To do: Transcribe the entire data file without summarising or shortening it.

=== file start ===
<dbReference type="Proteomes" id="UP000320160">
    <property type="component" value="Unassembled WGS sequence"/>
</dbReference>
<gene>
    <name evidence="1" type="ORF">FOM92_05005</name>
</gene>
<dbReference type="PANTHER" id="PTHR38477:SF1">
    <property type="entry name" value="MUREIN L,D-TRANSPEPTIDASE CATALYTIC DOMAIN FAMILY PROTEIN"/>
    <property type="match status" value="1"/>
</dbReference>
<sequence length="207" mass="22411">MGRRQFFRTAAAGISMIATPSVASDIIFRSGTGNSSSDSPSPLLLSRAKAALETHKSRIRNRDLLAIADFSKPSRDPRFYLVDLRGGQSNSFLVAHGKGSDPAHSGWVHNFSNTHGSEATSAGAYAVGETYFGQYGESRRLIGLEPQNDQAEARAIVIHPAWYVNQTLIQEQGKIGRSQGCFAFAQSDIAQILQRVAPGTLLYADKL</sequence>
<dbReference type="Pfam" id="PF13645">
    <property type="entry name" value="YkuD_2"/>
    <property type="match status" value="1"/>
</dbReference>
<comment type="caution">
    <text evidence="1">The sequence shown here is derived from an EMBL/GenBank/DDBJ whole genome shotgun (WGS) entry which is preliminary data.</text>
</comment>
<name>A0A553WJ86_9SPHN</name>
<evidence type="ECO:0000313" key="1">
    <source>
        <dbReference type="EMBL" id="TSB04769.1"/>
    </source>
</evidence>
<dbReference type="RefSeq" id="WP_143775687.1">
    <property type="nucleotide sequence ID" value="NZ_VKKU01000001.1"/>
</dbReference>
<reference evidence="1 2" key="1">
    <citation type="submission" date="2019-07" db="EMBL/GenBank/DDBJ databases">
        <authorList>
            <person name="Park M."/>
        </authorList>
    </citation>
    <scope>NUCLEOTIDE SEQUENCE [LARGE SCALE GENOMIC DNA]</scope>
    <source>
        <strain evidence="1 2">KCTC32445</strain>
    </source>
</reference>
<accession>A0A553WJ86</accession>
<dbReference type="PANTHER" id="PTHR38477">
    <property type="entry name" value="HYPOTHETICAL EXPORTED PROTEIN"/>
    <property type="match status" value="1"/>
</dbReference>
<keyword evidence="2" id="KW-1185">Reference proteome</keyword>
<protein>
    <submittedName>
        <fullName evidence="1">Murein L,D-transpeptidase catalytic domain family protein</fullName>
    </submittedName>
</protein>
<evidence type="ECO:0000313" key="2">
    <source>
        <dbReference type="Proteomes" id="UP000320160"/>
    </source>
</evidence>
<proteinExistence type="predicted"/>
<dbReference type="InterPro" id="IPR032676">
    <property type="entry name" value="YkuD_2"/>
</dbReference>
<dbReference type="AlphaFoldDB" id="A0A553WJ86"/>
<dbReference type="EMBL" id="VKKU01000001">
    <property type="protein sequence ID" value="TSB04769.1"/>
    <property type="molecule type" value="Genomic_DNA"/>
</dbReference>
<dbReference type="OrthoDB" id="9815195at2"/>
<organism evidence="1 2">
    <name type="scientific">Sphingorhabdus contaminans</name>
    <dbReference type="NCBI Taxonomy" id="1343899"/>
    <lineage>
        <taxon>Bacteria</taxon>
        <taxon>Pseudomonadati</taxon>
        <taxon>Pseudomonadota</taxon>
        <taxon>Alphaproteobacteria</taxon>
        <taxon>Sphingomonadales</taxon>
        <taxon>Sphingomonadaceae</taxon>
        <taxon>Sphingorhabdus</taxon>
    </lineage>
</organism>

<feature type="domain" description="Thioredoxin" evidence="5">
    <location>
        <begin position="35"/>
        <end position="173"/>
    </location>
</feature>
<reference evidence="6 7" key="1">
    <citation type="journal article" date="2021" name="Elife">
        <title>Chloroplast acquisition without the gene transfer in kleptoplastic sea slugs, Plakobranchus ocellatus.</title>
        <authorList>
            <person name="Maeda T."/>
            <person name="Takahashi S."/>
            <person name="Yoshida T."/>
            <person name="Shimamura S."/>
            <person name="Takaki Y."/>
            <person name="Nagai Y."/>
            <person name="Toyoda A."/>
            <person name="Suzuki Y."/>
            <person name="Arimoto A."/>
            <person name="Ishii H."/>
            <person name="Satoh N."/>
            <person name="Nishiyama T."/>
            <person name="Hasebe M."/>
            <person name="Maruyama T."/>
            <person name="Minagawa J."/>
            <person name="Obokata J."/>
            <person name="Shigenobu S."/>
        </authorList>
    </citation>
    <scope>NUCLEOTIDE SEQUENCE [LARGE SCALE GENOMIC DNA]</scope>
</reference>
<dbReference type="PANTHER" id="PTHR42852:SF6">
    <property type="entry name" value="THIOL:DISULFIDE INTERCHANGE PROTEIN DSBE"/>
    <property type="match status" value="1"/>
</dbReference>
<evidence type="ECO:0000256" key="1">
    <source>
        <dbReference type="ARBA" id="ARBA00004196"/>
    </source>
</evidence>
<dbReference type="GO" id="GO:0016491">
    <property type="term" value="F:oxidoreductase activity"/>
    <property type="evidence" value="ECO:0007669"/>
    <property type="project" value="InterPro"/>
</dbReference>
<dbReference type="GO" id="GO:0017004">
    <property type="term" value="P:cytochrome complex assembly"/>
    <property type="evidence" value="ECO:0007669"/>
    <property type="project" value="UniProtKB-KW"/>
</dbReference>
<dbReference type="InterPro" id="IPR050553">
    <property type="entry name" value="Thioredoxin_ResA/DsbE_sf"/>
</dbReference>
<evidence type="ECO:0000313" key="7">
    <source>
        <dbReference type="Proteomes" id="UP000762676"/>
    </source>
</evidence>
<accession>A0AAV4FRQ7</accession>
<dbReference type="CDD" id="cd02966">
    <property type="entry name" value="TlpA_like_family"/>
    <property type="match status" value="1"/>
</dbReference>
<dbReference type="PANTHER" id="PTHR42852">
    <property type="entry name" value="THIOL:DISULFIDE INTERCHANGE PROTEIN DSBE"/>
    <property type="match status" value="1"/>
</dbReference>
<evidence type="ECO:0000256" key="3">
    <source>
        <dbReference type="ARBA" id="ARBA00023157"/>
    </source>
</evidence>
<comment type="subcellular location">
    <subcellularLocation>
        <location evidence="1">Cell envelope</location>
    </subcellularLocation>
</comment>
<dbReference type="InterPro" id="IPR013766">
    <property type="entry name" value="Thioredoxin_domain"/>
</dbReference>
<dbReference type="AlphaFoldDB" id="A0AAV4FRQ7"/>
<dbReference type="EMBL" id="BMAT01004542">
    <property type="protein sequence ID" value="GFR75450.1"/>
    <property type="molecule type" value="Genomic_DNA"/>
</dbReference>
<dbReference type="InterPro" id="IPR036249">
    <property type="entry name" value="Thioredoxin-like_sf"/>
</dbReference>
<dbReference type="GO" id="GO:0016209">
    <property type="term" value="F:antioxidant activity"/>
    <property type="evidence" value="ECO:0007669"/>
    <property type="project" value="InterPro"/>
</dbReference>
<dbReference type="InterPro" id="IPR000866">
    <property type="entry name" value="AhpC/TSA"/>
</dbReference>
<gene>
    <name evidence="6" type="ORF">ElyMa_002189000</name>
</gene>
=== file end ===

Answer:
<dbReference type="Proteomes" id="UP000320160">
    <property type="component" value="Unassembled WGS sequence"/>
</dbReference>
<gene>
    <name evidence="1" type="ORF">FOM92_05005</name>
</gene>
<dbReference type="PANTHER" id="PTHR38477:SF1">
    <property type="entry name" value="MUREIN L,D-TRANSPEPTIDASE CATALYTIC DOMAIN FAMILY PROTEIN"/>
    <property type="match status" value="1"/>
</dbReference>
<sequence length="207" mass="22411">MGRRQFFRTAAAGISMIATPSVASDIIFRSGTGNSSSDSPSPLLLSRAKAALETHKSRIRNRDLLAIADFSKPSRDPRFYLVDLRGGQSNSFLVAHGKGSDPAHSGWVHNFSNTHGSEATSAGAYAVGETYFGQYGESRRLIGLEPQNDQAEARAIVIHPAWYVNQTLIQEQGKIGRSQGCFAFAQSDIAQILQRVAPGTLLYADKL</sequence>
<dbReference type="Pfam" id="PF13645">
    <property type="entry name" value="YkuD_2"/>
    <property type="match status" value="1"/>
</dbReference>
<comment type="caution">
    <text evidence="1">The sequence shown here is derived from an EMBL/GenBank/DDBJ whole genome shotgun (WGS) entry which is preliminary data.</text>
</comment>
<name>A0A553WJ86_9SPHN</name>
<evidence type="ECO:0000313" key="1">
    <source>
        <dbReference type="EMBL" id="TSB04769.1"/>
    </source>
</evidence>
<dbReference type="RefSeq" id="WP_143775687.1">
    <property type="nucleotide sequence ID" value="NZ_VKKU01000001.1"/>
</dbReference>
<reference evidence="1 2" key="1">
    <citation type="submission" date="2019-07" db="EMBL/GenBank/DDBJ databases">
        <authorList>
            <person name="Park M."/>
        </authorList>
    </citation>
    <scope>NUCLEOTIDE SEQUENCE [LARGE SCALE GENOMIC DNA]</scope>
    <source>
        <strain evidence="1 2">KCTC32445</strain>
    </source>
</reference>
<accession>A0A553WJ86</accession>
<dbReference type="PANTHER" id="PTHR38477">
    <property type="entry name" value="HYPOTHETICAL EXPORTED PROTEIN"/>
    <property type="match status" value="1"/>
</dbReference>
<keyword evidence="2" id="KW-1185">Reference proteome</keyword>
<protein>
    <submittedName>
        <fullName evidence="1">Murein L,D-transpeptidase catalytic domain family protein</fullName>
    </submittedName>
</protein>
<evidence type="ECO:0000313" key="2">
    <source>
        <dbReference type="Proteomes" id="UP000320160"/>
    </source>
</evidence>
<proteinExistence type="predicted"/>
<dbReference type="InterPro" id="IPR032676">
    <property type="entry name" value="YkuD_2"/>
</dbReference>
<dbReference type="AlphaFoldDB" id="A0A553WJ86"/>
<dbReference type="EMBL" id="VKKU01000001">
    <property type="protein sequence ID" value="TSB04769.1"/>
    <property type="molecule type" value="Genomic_DNA"/>
</dbReference>
<dbReference type="OrthoDB" id="9815195at2"/>
<organism evidence="1 2">
    <name type="scientific">Sphingorhabdus contaminans</name>
    <dbReference type="NCBI Taxonomy" id="1343899"/>
    <lineage>
        <taxon>Bacteria</taxon>
        <taxon>Pseudomonadati</taxon>
        <taxon>Pseudomonadota</taxon>
        <taxon>Alphaproteobacteria</taxon>
        <taxon>Sphingomonadales</taxon>
        <taxon>Sphingomonadaceae</taxon>
        <taxon>Sphingorhabdus</taxon>
    </lineage>
</organism>

<feature type="domain" description="Thioredoxin" evidence="5">
    <location>
        <begin position="35"/>
        <end position="173"/>
    </location>
</feature>
<reference evidence="6 7" key="1">
    <citation type="journal article" date="2021" name="Elife">
        <title>Chloroplast acquisition without the gene transfer in kleptoplastic sea slugs, Plakobranchus ocellatus.</title>
        <authorList>
            <person name="Maeda T."/>
            <person name="Takahashi S."/>
            <person name="Yoshida T."/>
            <person name="Shimamura S."/>
            <person name="Takaki Y."/>
            <person name="Nagai Y."/>
            <person name="Toyoda A."/>
            <person name="Suzuki Y."/>
            <person name="Arimoto A."/>
            <person name="Ishii H."/>
            <person name="Satoh N."/>
            <person name="Nishiyama T."/>
            <person name="Hasebe M."/>
            <person name="Maruyama T."/>
            <person name="Minagawa J."/>
            <person name="Obokata J."/>
            <person name="Shigenobu S."/>
        </authorList>
    </citation>
    <scope>NUCLEOTIDE SEQUENCE [LARGE SCALE GENOMIC DNA]</scope>
</reference>
<dbReference type="PANTHER" id="PTHR42852:SF6">
    <property type="entry name" value="THIOL:DISULFIDE INTERCHANGE PROTEIN DSBE"/>
    <property type="match status" value="1"/>
</dbReference>
<evidence type="ECO:0000256" key="1">
    <source>
        <dbReference type="ARBA" id="ARBA00004196"/>
    </source>
</evidence>
<dbReference type="GO" id="GO:0016491">
    <property type="term" value="F:oxidoreductase activity"/>
    <property type="evidence" value="ECO:0007669"/>
    <property type="project" value="InterPro"/>
</dbReference>
<dbReference type="GO" id="GO:0017004">
    <property type="term" value="P:cytochrome complex assembly"/>
    <property type="evidence" value="ECO:0007669"/>
    <property type="project" value="UniProtKB-KW"/>
</dbReference>
<dbReference type="InterPro" id="IPR050553">
    <property type="entry name" value="Thioredoxin_ResA/DsbE_sf"/>
</dbReference>
<evidence type="ECO:0000313" key="7">
    <source>
        <dbReference type="Proteomes" id="UP000762676"/>
    </source>
</evidence>
<accession>A0AAV4FRQ7</accession>
<dbReference type="CDD" id="cd02966">
    <property type="entry name" value="TlpA_like_family"/>
    <property type="match status" value="1"/>
</dbReference>
<dbReference type="PANTHER" id="PTHR42852">
    <property type="entry name" value="THIOL:DISULFIDE INTERCHANGE PROTEIN DSBE"/>
    <property type="match status" value="1"/>
</dbReference>
<evidence type="ECO:0000256" key="3">
    <source>
        <dbReference type="ARBA" id="ARBA00023157"/>
    </source>
</evidence>
<comment type="subcellular location">
    <subcellularLocation>
        <location evidence="1">Cell envelope</location>
    </subcellularLocation>
</comment>
<dbReference type="InterPro" id="IPR013766">
    <property type="entry name" value="Thioredoxin_domain"/>
</dbReference>
<dbReference type="AlphaFoldDB" id="A0AAV4FRQ7"/>
<dbReference type="EMBL" id="BMAT01004542">
    <property type="protein sequence ID" value="GFR75450.1"/>
    <property type="molecule type" value="Genomic_DNA"/>
</dbReference>
<dbReference type="InterPro" id="IPR036249">
    <property type="entry name" value="Thioredoxin-like_sf"/>
</dbReference>
<dbReference type="GO" id="GO:0016209">
    <property type="term" value="F:antioxidant activity"/>
    <property type="evidence" value="ECO:0007669"/>
    <property type="project" value="InterPro"/>
</dbReference>
<dbReference type="InterPro" id="IPR000866">
    <property type="entry name" value="AhpC/TSA"/>
</dbReference>
<gene>
    <name evidence="6" type="ORF">ElyMa_002189000</name>
</gene>